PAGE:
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Saturday, July 11, 2009

Get Ready to Read

Imagine if every child in our community enters Kindergarten having been read to regularly by the most important teacher they will ever have - their parents.

In participating Georgia counties, each month, until age 5, a new book will be mailed directly to the registered child's home address. We are currently inBaldwin, Bibb, Brooks, Butts, Calhoun, Camden, Carroll, Catoosa, Charlton, Chatham, Chattooga,  Clarke, Clay, Colquitt, Coweta, Dade, Dawson, Dougherty, Effingham, Elbert, Fannin, Floyd, Forsyth, Franklin, Gilmer, Glascock, Glynn, Grady,GreeneHancock, Haralson, Hart, Harris, Heard, Henry, Houston,Jasper, Jones, Lamar, Lincoln, Lumpkin, Madison, McDuffie,McIntosh, Meriwether, Mitchell, Monroe, Morgan,

Oglethorpe, Pickens, Putnam, Seminole, Stephens, Taliaferro, Telfair, Thomas, Towns, Upson, Walker, Walton, Warren, Washington and White counties and we have 3 urban pilot programs functioning: College Heights Early Childhood Learning Center in Decatur; Kennedy Head Start Center in Atlanta; and Antioch AME Church in Stone Mountain.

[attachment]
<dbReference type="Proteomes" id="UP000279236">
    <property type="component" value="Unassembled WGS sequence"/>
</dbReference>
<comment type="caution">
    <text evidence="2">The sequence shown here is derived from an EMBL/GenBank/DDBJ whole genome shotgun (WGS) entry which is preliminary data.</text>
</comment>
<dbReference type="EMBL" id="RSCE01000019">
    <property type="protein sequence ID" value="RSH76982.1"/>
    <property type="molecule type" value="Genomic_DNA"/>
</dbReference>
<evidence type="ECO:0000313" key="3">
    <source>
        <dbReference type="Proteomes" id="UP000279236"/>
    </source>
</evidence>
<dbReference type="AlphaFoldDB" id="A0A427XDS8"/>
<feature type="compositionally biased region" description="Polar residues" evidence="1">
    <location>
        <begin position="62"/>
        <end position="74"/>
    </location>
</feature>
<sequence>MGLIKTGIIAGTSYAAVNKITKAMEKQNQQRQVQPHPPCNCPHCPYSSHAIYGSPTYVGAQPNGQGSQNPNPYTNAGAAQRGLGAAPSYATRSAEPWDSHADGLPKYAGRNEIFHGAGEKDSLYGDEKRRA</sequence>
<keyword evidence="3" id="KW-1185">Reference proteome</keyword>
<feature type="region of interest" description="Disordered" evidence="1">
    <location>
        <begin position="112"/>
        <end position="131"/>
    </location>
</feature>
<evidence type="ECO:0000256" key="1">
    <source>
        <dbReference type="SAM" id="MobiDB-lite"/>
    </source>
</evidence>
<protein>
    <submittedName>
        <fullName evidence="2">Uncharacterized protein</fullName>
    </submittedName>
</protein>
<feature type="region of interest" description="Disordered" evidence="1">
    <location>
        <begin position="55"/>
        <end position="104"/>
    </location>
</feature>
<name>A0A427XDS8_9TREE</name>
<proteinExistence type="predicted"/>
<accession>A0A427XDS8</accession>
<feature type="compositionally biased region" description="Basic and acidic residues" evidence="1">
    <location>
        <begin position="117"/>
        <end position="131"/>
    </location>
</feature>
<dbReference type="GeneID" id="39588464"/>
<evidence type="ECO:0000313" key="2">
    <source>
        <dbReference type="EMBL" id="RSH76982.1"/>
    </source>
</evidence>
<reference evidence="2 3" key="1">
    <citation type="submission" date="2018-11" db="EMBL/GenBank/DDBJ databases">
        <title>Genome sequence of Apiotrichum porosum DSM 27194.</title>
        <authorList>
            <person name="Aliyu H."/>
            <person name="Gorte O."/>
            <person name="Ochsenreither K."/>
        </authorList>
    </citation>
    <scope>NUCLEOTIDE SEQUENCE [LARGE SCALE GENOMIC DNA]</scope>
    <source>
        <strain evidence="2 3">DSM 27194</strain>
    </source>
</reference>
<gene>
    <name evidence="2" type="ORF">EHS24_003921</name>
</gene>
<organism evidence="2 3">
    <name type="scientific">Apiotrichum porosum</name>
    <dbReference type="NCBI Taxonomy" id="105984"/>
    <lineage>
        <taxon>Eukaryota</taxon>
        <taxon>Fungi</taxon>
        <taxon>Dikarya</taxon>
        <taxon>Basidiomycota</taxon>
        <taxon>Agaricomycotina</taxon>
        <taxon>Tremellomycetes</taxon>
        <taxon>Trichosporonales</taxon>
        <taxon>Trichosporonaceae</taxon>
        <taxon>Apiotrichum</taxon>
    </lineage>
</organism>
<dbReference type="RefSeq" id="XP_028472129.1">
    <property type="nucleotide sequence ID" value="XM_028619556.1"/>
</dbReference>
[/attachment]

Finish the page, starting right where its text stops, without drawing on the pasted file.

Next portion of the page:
Children may receive up to a maximum of 60 books, depending on their age when they enter the program.



    For more information visit www.ferstfoundation.org 

    Provided by Consult With ME! Educational Consulting














    There is absolutely no cost (ever) to registered children! 
    Each child will receive one book monthly that is to be read to them by their parents or care givers, then placed in the specially designed bookends that will also be available.

    These books become the child's own to read over and over and perhaps pass down to their children.